And yes, I know some people will use this verse as an argument for predestination and Calvinism and all that jazz, but we are not having that conversation here! We are simply looking at the use of the word antichrist. The second instance of the word appears in verse 22:

Who is the liar? It is whoever denies that Jesus is the Christ. Such a person is the antichrist—denying the Father and the Son (1 John 2:22).

So what is an antichrist? It’s simply someone who denies the Father and the Son. Someone who has turned from and denied the faith. 

The Father and the Son

The next thing I wanted to take a look at is regarding the connection between the Father and Son, which John emphasises. It actually draws us back what we took a look at in the last post. I’ll just copy the relevant text here: 

22 Who is the liar? It is whoever denies that Jesus is the Christ. Such a person is the antichrist—denying the Father and the Son. 23 No one who denies the Son has the Father; whoever acknowledges the Son has the Father also. 24 As for you, see that what you have heard from the beginning remains in you. If it does, you also will remain in the Son and in the Father. 25 And this is what he promised us—eternal life.  (1 John 2:22-25)

There are two important observations to make:

  1. Whoever denies Jesus as the Christ denies both the Father and the Son (v. 22 and 23)
  2. Whoever acknowledges the Son has the Father also (v. 24)


Sound familiar from the last post? 

Quick review: last post we took a look at the short interruption that takes place in 1 John:12-14. We took note of the repetition between each addressed group of John’s “reason for writing.” The only thing that seemed kind of off was that two different reasons were given for writing to the first group (the dear children). Except, if every reason for writing was supposed to be a repetition, maybe it was John equating the first reason to the second one.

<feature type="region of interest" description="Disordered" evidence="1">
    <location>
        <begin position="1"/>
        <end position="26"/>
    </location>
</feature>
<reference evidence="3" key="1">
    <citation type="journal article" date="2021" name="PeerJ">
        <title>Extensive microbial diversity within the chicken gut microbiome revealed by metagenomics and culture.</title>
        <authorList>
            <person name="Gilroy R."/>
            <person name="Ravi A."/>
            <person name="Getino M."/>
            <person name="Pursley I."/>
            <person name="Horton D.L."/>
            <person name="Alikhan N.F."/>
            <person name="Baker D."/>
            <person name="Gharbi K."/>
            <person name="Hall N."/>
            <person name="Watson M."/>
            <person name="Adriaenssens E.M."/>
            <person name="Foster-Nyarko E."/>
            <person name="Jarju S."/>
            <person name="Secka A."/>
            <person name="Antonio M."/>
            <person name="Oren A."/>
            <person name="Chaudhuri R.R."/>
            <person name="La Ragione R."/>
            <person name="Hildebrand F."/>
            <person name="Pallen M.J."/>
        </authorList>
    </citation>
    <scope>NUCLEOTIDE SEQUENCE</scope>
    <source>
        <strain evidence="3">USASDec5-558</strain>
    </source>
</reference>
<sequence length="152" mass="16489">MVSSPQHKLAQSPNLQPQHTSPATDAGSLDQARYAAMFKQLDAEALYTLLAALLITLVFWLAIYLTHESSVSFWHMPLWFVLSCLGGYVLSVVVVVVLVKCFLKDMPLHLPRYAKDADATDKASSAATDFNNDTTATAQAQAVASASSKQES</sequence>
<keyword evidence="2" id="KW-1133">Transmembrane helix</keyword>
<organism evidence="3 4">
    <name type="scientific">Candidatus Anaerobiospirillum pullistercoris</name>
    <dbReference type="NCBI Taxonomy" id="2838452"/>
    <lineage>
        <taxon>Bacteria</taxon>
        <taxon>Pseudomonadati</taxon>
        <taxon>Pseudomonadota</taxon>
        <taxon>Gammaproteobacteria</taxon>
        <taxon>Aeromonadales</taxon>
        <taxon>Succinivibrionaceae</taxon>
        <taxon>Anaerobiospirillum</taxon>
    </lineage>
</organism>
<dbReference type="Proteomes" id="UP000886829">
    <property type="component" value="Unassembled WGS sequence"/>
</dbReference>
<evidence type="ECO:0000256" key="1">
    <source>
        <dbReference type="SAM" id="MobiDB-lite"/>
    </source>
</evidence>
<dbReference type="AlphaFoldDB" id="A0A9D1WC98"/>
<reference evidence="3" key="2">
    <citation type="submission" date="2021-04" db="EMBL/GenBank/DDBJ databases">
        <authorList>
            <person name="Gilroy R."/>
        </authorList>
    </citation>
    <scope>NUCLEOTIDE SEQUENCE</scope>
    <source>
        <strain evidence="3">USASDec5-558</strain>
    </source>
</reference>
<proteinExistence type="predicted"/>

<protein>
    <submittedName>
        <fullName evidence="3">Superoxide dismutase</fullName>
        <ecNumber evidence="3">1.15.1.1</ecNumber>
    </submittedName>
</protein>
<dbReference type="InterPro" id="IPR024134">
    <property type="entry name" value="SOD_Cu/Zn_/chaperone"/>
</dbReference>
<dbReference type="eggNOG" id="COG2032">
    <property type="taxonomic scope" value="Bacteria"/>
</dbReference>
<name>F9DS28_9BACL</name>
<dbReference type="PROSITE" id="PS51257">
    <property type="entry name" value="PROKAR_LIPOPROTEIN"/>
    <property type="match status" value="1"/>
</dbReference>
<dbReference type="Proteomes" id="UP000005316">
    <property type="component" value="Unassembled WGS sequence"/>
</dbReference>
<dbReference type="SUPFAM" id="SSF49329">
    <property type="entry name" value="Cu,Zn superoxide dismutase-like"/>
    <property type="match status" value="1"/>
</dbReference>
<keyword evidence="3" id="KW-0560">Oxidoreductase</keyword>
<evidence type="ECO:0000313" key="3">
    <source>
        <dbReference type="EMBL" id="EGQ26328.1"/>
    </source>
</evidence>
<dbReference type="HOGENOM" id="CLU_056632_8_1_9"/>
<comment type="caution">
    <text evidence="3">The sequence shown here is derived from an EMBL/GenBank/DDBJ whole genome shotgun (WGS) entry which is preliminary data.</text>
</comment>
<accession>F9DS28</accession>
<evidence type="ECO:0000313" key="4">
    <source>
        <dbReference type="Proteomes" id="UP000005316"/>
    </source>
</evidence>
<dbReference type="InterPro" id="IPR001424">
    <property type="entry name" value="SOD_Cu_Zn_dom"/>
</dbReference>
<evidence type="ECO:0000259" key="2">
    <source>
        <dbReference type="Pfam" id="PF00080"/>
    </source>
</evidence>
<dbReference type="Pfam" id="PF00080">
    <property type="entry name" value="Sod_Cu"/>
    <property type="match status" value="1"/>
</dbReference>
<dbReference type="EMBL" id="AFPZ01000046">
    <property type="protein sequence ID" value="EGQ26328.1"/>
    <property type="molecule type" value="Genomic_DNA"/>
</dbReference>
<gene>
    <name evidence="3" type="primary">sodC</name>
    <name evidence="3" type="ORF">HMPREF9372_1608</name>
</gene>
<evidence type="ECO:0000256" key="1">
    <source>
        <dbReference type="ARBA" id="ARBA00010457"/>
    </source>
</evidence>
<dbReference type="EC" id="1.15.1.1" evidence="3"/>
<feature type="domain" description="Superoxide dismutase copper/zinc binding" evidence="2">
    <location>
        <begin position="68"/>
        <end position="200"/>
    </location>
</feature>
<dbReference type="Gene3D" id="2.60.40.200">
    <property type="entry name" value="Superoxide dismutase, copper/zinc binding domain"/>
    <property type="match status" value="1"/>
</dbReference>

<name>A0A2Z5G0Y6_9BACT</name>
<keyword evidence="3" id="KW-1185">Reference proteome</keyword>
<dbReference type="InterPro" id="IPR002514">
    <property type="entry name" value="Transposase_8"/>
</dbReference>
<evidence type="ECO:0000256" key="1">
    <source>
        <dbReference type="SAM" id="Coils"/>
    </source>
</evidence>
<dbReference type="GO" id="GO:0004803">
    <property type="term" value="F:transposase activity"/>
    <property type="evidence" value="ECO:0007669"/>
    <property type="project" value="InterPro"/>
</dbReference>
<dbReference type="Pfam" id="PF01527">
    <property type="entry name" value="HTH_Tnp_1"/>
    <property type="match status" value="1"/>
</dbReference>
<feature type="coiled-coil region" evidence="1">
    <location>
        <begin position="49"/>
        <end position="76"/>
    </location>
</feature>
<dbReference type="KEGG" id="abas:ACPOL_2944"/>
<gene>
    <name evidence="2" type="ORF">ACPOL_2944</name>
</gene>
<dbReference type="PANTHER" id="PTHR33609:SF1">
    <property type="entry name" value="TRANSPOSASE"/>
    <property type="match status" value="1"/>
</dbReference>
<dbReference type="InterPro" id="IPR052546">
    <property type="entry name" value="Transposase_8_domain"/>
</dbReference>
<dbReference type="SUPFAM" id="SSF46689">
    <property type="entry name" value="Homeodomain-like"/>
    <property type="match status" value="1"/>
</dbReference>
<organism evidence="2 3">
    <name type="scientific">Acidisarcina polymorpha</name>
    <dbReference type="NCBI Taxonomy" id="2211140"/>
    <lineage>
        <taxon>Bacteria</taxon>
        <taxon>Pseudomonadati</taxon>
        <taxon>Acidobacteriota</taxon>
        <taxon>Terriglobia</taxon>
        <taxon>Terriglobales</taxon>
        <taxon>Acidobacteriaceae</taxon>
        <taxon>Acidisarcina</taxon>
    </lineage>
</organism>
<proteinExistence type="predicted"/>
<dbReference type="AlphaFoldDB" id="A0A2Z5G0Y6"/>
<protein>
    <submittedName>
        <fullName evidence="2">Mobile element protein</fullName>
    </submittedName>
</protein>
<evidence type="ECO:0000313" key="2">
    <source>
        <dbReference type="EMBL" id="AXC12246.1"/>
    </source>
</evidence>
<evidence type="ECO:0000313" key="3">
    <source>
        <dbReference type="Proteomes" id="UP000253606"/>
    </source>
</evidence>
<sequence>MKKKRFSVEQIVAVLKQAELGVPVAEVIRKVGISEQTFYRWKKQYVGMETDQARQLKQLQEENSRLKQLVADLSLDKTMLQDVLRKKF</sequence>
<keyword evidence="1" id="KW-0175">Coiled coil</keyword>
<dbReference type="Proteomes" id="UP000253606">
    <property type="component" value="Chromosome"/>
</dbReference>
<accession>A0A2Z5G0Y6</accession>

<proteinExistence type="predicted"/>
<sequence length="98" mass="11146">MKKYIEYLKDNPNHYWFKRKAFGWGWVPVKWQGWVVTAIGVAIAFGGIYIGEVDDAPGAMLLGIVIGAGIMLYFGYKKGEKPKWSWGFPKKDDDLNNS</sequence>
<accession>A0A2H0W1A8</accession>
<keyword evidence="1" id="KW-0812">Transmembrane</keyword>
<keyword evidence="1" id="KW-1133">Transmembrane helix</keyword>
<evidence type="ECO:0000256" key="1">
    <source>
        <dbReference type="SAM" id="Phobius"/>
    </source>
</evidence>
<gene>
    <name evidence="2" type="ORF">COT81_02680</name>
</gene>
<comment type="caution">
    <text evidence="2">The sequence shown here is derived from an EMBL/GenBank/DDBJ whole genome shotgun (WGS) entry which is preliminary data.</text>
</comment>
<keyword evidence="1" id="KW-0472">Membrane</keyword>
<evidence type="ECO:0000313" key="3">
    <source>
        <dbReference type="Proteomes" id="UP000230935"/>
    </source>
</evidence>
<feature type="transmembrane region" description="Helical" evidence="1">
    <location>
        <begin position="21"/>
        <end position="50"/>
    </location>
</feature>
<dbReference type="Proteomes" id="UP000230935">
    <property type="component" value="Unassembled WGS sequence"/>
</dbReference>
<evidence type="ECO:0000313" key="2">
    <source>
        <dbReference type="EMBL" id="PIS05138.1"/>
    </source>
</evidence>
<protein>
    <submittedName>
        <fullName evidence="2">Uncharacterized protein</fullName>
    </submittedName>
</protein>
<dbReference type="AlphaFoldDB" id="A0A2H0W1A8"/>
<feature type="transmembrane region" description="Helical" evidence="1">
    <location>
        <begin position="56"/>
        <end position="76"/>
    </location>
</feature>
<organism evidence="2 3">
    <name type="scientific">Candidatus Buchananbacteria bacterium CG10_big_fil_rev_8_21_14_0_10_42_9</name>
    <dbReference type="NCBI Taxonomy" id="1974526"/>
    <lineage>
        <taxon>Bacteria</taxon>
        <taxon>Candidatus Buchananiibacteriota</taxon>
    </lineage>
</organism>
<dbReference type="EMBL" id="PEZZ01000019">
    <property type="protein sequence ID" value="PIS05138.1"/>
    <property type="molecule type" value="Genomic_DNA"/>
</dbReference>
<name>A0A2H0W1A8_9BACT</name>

To simplify, we asked the question: Does John equate “sins being forgiven on account of his name” with “knowing the Father?” And looking at the text from today, it does look like it! John makes a pretty big deal about acknowledging the Son in order to know the Father. He makes the point that if you deny Jesus as Christ, you deny the Father as well (v. 22)! But, if you acknowledge the Son, then you also know the Father as well! That seems to be the same reasoning that follows, being that if you are forgiven in his (Jesus’) name, as in, you know Jesus, then you would also know the Father.

I almost forgot to mention this, but you may have been wondering why I slotted in v. 25 if it’s not really related to the Father/Son discussion. But, it’s another quick review lesson from the very first post! In it, we talked about what John talks about when he talks about eternal life. (Hint: it’s not about life after death).

What is “anointing”?

Moving on, the one last thing I wanted to go over was the “anointing” that is mentioned in verse 27. 

As for you, the anointing you received from him remains in you, and you do not need anyone to teach you. But as his anointing teaches you about all things and as that anointing is real, not counterfeit—just as it has taught you, remain in him (1 John 2:27).

Now, two questions pop up while reading this. I’ll go through each of them:

  1. What is the anointing that John is talking about?
  2. What is this anointing that the audience no longer needs anyone to teach them?

The first question is “What is the anointing that John is talking about?” Or even better, let’s talk about what anointing actually is. Anointing was a sort of ritual or ceremony that was often done in the Old Testament where oil was poured onto someone––it was done usually for the Judean kings or priests, and was a symbol of being consecrated or “set apart.”